Is Russia Ready for a Shipping Boom?

The trans-Siberian pipeline is Russia’s largest infrastructure investment at $17 billion. When completed, it will stretch from Lake Baikal to the Sea of Japan, more than 4,000 kilometers and allow Russia to ship oil to China, Japan and even the US. Yet the pipeline has become the focus of debate for Russia, neighboring countries, international oil companies and conservationists who worry that the nation can’t handle any surge in oil and gas shipping over the next decade. Oil spills in Arctic could be particularly dangerous to coastal economies and environment. Oil companies are teaming up with environmentalists and neighboring governments, encouraging Russia to improve its shipping and cleanup policies, meet international standards and protect fragile coastal waters. – YaleGlobal

Is Russia Ready for a Shipping Boom?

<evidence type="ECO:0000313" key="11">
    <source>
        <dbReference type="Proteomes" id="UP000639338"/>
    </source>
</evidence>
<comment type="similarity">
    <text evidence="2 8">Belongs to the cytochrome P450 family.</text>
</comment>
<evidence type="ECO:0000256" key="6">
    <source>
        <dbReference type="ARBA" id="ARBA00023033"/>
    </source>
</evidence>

Sarah J. Wachter
Monday, October 2, 2006

When Russia's state pipeline monopoly, Transneft, announced in late July that it planned to build an oil terminal in Kozmino Bay, beside the existing industrial port of Nakhodka, scientists and environmentalists exhaled a collective sigh of relief.

The decision reversed an earlier plan to build the terminal at Perevoznaya, an unspoiled bay near Vladivostok that is close to Russia's only maritime nature reserve.

The terminal would be the end point of the trans-Siberian pipeline, the world's longest and, at $17 billion, Russia's largest infrastructure investment.

When completed in a decade or so, it will transport oil on a 2,565-mile, or 4,130 kilometer, journey from the Lake Baikal area to the Sea of Japan. From Kozmino Bay, the oil will be shipped southward to China, eastward to Japan - and possibly to the United States.

Opponents of the plan to build the terminal at Perevoznaya based their objections on logistical, safety and environmental arguments. Perevoznaya would have required oil tankers to maneuver in shallow waters, through a channel dotted with tiny islands, in frequently windy and foggy weather. And the bay is full of chunks of ice about four months of each year.